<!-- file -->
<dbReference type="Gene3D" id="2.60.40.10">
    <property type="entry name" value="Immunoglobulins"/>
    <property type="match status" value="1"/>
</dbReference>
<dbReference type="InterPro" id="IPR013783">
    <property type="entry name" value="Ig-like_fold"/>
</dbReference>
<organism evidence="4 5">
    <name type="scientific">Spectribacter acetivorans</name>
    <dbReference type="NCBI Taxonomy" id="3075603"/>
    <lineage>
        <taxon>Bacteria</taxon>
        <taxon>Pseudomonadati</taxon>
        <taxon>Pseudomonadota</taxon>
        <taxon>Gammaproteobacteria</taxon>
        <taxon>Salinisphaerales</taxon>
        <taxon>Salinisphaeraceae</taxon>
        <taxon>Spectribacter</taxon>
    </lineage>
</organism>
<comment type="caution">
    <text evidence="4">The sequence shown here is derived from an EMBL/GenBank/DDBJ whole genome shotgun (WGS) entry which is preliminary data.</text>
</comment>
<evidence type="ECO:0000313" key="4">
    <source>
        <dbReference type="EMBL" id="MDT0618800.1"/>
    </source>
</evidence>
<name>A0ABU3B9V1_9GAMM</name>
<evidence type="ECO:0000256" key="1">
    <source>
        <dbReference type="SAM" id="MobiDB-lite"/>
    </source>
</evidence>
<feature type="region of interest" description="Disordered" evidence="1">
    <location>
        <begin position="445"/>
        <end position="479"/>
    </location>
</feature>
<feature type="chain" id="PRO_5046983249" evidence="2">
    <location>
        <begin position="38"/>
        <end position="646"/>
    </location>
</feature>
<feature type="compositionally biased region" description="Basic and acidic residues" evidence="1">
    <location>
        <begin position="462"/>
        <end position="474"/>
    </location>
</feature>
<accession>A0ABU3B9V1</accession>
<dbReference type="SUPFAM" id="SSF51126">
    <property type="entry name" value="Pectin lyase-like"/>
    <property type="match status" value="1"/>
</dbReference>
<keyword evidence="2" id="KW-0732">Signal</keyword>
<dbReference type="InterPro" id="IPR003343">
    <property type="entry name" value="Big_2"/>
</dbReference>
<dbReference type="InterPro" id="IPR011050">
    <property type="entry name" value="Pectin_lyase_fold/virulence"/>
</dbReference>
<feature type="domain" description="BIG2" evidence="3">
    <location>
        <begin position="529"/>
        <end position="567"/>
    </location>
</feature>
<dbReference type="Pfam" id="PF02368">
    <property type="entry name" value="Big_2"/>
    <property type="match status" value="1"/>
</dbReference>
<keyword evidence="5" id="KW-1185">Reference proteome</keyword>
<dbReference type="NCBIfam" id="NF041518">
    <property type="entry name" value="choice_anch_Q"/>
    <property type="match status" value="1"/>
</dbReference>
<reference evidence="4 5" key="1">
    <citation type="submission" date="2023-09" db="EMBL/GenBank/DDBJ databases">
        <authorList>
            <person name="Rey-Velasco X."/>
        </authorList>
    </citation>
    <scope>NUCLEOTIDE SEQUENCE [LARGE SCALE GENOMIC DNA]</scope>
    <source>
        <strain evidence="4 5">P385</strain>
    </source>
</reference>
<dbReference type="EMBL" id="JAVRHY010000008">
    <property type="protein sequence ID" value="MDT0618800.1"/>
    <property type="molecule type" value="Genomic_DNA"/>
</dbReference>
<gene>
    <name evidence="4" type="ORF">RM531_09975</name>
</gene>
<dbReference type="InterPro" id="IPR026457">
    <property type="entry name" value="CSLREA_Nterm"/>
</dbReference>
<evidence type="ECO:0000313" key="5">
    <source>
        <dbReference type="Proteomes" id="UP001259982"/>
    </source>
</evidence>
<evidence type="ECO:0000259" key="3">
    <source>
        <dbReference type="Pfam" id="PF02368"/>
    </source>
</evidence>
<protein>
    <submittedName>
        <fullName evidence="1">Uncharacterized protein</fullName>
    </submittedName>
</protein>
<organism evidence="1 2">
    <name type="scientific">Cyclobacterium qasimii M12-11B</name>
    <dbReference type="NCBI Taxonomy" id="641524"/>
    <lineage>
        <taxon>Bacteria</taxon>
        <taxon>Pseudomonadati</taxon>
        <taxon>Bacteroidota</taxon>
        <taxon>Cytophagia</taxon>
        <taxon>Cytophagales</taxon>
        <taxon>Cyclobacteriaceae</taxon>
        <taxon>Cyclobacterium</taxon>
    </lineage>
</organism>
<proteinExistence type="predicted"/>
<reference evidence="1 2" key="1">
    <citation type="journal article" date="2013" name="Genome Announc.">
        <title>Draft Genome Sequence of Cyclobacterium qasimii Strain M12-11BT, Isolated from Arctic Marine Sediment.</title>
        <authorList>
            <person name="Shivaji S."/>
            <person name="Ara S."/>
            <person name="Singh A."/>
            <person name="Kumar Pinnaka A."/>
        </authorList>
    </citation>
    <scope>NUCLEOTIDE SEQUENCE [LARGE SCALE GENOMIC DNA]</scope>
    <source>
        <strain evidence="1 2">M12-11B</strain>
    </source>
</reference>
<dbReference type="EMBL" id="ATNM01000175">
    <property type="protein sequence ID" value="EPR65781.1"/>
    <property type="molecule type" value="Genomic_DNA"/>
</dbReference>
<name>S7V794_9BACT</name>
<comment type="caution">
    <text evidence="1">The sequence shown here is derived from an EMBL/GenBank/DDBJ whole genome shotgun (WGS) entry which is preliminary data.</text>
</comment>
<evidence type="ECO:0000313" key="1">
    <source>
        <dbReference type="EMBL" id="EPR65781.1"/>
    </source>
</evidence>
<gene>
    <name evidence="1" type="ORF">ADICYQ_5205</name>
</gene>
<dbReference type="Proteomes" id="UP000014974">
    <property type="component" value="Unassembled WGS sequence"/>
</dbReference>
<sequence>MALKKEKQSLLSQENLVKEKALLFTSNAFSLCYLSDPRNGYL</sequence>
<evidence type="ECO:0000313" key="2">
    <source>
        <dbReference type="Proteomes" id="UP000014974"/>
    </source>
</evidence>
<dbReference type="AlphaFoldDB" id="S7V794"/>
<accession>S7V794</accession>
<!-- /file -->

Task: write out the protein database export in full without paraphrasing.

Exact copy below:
<dbReference type="Gene3D" id="2.60.40.10">
    <property type="entry name" value="Immunoglobulins"/>
    <property type="match status" value="1"/>
</dbReference>
<dbReference type="InterPro" id="IPR013783">
    <property type="entry name" value="Ig-like_fold"/>
</dbReference>
<organism evidence="4 5">
    <name type="scientific">Spectribacter acetivorans</name>
    <dbReference type="NCBI Taxonomy" id="3075603"/>
    <lineage>
        <taxon>Bacteria</taxon>
        <taxon>Pseudomonadati</taxon>
        <taxon>Pseudomonadota</taxon>
        <taxon>Gammaproteobacteria</taxon>
        <taxon>Salinisphaerales</taxon>
        <taxon>Salinisphaeraceae</taxon>
        <taxon>Spectribacter</taxon>
    </lineage>
</organism>
<comment type="caution">
    <text evidence="4">The sequence shown here is derived from an EMBL/GenBank/DDBJ whole genome shotgun (WGS) entry which is preliminary data.</text>
</comment>
<evidence type="ECO:0000313" key="4">
    <source>
        <dbReference type="EMBL" id="MDT0618800.1"/>
    </source>
</evidence>
<name>A0ABU3B9V1_9GAMM</name>
<evidence type="ECO:0000256" key="1">
    <source>
        <dbReference type="SAM" id="MobiDB-lite"/>
    </source>
</evidence>
<feature type="region of interest" description="Disordered" evidence="1">
    <location>
        <begin position="445"/>
        <end position="479"/>
    </location>
</feature>
<feature type="chain" id="PRO_5046983249" evidence="2">
    <location>
        <begin position="38"/>
        <end position="646"/>
    </location>
</feature>
<feature type="compositionally biased region" description="Basic and acidic residues" evidence="1">
    <location>
        <begin position="462"/>
        <end position="474"/>
    </location>
</feature>
<accession>A0ABU3B9V1</accession>
<dbReference type="SUPFAM" id="SSF51126">
    <property type="entry name" value="Pectin lyase-like"/>
    <property type="match status" value="1"/>
</dbReference>
<keyword evidence="2" id="KW-0732">Signal</keyword>
<dbReference type="InterPro" id="IPR003343">
    <property type="entry name" value="Big_2"/>
</dbReference>
<dbReference type="InterPro" id="IPR011050">
    <property type="entry name" value="Pectin_lyase_fold/virulence"/>
</dbReference>
<feature type="domain" description="BIG2" evidence="3">
    <location>
        <begin position="529"/>
        <end position="567"/>
    </location>
</feature>
<dbReference type="Pfam" id="PF02368">
    <property type="entry name" value="Big_2"/>
    <property type="match status" value="1"/>
</dbReference>
<keyword evidence="5" id="KW-1185">Reference proteome</keyword>
<dbReference type="NCBIfam" id="NF041518">
    <property type="entry name" value="choice_anch_Q"/>
    <property type="match status" value="1"/>
</dbReference>
<reference evidence="4 5" key="1">
    <citation type="submission" date="2023-09" db="EMBL/GenBank/DDBJ databases">
        <authorList>
            <person name="Rey-Velasco X."/>
        </authorList>
    </citation>
    <scope>NUCLEOTIDE SEQUENCE [LARGE SCALE GENOMIC DNA]</scope>
    <source>
        <strain evidence="4 5">P385</strain>
    </source>
</reference>
<dbReference type="EMBL" id="JAVRHY010000008">
    <property type="protein sequence ID" value="MDT0618800.1"/>
    <property type="molecule type" value="Genomic_DNA"/>
</dbReference>
<gene>
    <name evidence="4" type="ORF">RM531_09975</name>
</gene>
<dbReference type="InterPro" id="IPR026457">
    <property type="entry name" value="CSLREA_Nterm"/>
</dbReference>
<evidence type="ECO:0000313" key="5">
    <source>
        <dbReference type="Proteomes" id="UP001259982"/>
    </source>
</evidence>
<evidence type="ECO:0000259" key="3">
    <source>
        <dbReference type="Pfam" id="PF02368"/>
    </source>
</evidence>
<protein>
    <submittedName>
        <fullName evidence="1">Uncharacterized protein</fullName>
    </submittedName>
</protein>
<organism evidence="1 2">
    <name type="scientific">Cyclobacterium qasimii M12-11B</name>
    <dbReference type="NCBI Taxonomy" id="641524"/>
    <lineage>
        <taxon>Bacteria</taxon>
        <taxon>Pseudomonadati</taxon>
        <taxon>Bacteroidota</taxon>
        <taxon>Cytophagia</taxon>
        <taxon>Cytophagales</taxon>
        <taxon>Cyclobacteriaceae</taxon>
        <taxon>Cyclobacterium</taxon>
    </lineage>
</organism>
<proteinExistence type="predicted"/>
<reference evidence="1 2" key="1">
    <citation type="journal article" date="2013" name="Genome Announc.">
        <title>Draft Genome Sequence of Cyclobacterium qasimii Strain M12-11BT, Isolated from Arctic Marine Sediment.</title>
        <authorList>
            <person name="Shivaji S."/>
            <person name="Ara S."/>
            <person name="Singh A."/>
            <person name="Kumar Pinnaka A."/>
        </authorList>
    </citation>
    <scope>NUCLEOTIDE SEQUENCE [LARGE SCALE GENOMIC DNA]</scope>
    <source>
        <strain evidence="1 2">M12-11B</strain>
    </source>
</reference>
<dbReference type="EMBL" id="ATNM01000175">
    <property type="protein sequence ID" value="EPR65781.1"/>
    <property type="molecule type" value="Genomic_DNA"/>
</dbReference>
<name>S7V794_9BACT</name>
<comment type="caution">
    <text evidence="1">The sequence shown here is derived from an EMBL/GenBank/DDBJ whole genome shotgun (WGS) entry which is preliminary data.</text>
</comment>
<evidence type="ECO:0000313" key="1">
    <source>
        <dbReference type="EMBL" id="EPR65781.1"/>
    </source>
</evidence>
<gene>
    <name evidence="1" type="ORF">ADICYQ_5205</name>
</gene>
<dbReference type="Proteomes" id="UP000014974">
    <property type="component" value="Unassembled WGS sequence"/>
</dbReference>
<sequence>MALKKEKQSLLSQENLVKEKALLFTSNAFSLCYLSDPRNGYL</sequence>
<evidence type="ECO:0000313" key="2">
    <source>
        <dbReference type="Proteomes" id="UP000014974"/>
    </source>
</evidence>
<dbReference type="AlphaFoldDB" id="S7V794"/>
<accession>S7V794</accession>